Who knew that one blog, besides the the one that was Freshly Pressed (Grass is Always Greener…), could pull in so many hits! In 24 hours, my last post, about my 25th wedding anniversary (Understatements of a Quarter Century, or My Funny Valentine), received just over 600 hits! Six Hundred hits, that is something to gloat and strut about. So, I spent much of this morning strutting. Strutting in a middle aged, sore from yoga yesterday, no-one-home-to-see-it-gloating strut. Served me right, that I was doing this strutting, in my night shirt, when I looked outside and realized our contractors were here! I am certain they didn’t see me, but it was the get your act together whack I needed, to check back into reality and move on with my day. The rest of the day, I just felt married again, and happy that so many people took the time to read what I had to say about February 14th.
As for the anniversary itself, it was all that I might have hoped for, in the place that we dwell as a couple. Smart guy was extra smart and sent me the most gorgeous bouquet of red roses, on the 13th. When I cynically suggested that perhaps he’d done this to save the $17 Valentine delivery guarantee fee (that I paid) he firmly put me in my humbled place and told me that he’d “deliberately sent them on the 13th, because he wanted to be sure that I had them all day on our anniversary, and not for just part of the day.” Ok, cue the collective ahhh. That made my gesture of 2 dozen irises and red tulips, with chocolates, delivered ON Valentine’s day seem almost contrived. Damn that Hallmark Valentine’s thing. He also presented me with my favorite cream puff, from Avelinos (aside from the one T makes!), for breakfast. Way to make a girl feel good… I ate it after dinner… what was left, after he had his part. (Gorgeous roses and one kick @$$ cream puff… almost ate it before getting this shot!)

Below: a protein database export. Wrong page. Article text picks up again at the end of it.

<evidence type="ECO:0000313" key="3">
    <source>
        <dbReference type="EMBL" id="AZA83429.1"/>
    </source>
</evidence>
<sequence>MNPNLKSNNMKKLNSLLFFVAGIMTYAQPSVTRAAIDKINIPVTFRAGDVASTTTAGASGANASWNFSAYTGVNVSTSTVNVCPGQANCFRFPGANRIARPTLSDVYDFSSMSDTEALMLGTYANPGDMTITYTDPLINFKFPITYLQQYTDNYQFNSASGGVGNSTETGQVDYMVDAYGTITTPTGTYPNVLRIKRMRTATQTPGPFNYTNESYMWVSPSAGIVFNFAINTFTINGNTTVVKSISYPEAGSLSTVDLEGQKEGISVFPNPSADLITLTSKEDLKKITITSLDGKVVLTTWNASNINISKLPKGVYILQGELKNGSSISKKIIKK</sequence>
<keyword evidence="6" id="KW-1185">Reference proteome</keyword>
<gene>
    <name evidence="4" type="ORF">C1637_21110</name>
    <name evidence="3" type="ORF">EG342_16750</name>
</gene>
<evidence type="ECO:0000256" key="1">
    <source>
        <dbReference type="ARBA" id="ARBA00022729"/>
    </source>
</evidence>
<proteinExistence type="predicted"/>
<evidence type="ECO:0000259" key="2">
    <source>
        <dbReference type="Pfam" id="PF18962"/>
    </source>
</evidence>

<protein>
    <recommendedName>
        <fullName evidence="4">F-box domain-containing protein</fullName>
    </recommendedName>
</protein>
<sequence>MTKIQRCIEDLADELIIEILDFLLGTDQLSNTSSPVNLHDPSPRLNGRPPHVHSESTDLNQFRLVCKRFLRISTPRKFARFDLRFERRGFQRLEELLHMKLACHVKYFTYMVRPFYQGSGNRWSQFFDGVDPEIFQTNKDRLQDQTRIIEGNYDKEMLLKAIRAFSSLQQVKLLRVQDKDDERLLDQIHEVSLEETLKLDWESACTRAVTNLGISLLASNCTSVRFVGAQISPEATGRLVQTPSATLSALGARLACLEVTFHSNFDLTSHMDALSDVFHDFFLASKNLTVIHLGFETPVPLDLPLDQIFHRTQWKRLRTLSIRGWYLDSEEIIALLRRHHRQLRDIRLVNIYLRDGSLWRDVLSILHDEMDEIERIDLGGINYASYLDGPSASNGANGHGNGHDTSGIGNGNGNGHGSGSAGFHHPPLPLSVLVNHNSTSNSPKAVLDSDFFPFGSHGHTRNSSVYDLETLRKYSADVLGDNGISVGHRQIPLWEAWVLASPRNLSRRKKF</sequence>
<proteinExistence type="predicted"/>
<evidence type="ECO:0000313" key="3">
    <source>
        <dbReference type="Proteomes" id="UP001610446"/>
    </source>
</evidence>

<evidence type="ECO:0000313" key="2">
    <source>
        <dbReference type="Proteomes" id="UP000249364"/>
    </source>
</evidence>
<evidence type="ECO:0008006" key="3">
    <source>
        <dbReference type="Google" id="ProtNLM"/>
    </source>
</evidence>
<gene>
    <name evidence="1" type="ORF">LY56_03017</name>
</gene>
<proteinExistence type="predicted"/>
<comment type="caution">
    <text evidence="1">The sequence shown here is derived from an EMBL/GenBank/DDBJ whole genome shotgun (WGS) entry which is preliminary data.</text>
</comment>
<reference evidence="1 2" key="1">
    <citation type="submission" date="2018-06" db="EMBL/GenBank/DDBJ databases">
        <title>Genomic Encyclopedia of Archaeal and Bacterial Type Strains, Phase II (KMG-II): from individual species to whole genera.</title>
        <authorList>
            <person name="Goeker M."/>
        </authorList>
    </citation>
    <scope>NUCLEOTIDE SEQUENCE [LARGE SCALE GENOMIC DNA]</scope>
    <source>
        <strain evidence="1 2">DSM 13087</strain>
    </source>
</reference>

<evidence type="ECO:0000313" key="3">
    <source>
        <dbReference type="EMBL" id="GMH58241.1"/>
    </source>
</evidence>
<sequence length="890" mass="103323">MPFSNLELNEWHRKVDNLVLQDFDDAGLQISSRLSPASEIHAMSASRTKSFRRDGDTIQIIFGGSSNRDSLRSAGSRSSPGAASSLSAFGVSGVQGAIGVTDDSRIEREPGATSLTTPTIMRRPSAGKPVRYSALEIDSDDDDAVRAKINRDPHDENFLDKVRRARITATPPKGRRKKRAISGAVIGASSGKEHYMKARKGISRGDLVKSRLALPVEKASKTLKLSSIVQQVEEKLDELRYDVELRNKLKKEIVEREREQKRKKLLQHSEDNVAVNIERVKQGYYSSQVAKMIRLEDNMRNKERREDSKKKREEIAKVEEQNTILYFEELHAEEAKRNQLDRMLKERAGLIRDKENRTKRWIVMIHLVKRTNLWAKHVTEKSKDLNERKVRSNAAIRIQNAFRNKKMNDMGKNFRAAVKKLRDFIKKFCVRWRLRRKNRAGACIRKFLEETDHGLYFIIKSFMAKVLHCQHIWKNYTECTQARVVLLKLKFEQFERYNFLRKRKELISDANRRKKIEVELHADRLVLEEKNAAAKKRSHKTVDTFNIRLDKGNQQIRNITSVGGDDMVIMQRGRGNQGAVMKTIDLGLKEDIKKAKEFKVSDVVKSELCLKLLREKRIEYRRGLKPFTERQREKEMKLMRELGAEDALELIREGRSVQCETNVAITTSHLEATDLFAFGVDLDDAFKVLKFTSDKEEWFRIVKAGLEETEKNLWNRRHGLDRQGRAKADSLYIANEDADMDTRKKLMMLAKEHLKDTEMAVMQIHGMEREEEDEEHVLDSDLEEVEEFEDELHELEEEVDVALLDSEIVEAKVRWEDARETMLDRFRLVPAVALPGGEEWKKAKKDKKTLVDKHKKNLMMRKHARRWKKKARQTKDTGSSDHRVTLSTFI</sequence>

<– (Meaningful card from me: meaningful because Smart Guy memorably told me, when we first started dating that he “just didn’t have a song in his heart.” That was in response to the fact that I can remember and sing any song, and he couldn’t. I asked why, and got that reply. He has since taken to singing, pretty regularly.)
When it comes to things like thoughtful cards, Smart Guy is the one who generally scores. He tends to buy meaningful cards, with soul. I tend to get caught up in the wording of cards, and then find myself empty handed, when it matters. Funny cards: I love them. I chortle and snort in the card aisles and buy more than I need, because I can’t settle on one. Card stores are a money hole for me. Serious, I love you, you’re important cards: and I stand in the aisles looking hopeless, for ages. I edit endlessly in my head: Well, I do love you, but not like that. Or, I felt that way x number of years ago, but not now. Or, I wouldn’t go that far. Or, That’s sappy/over the top/not exactly enough/silly/Oh for the love of God! … etc. It’s hell for me, trying to find that card that says what I think it should. And no, I’m not really a make your own card girl. I grew out of that when my kids did. Given that it was our silver wedding anniversary, however, I made a concerted effort. I bought into the occasion enough to (in addition to the flowers and chocolate, delivered to his office) place an assortment of funny and meaningful cards, scattered along his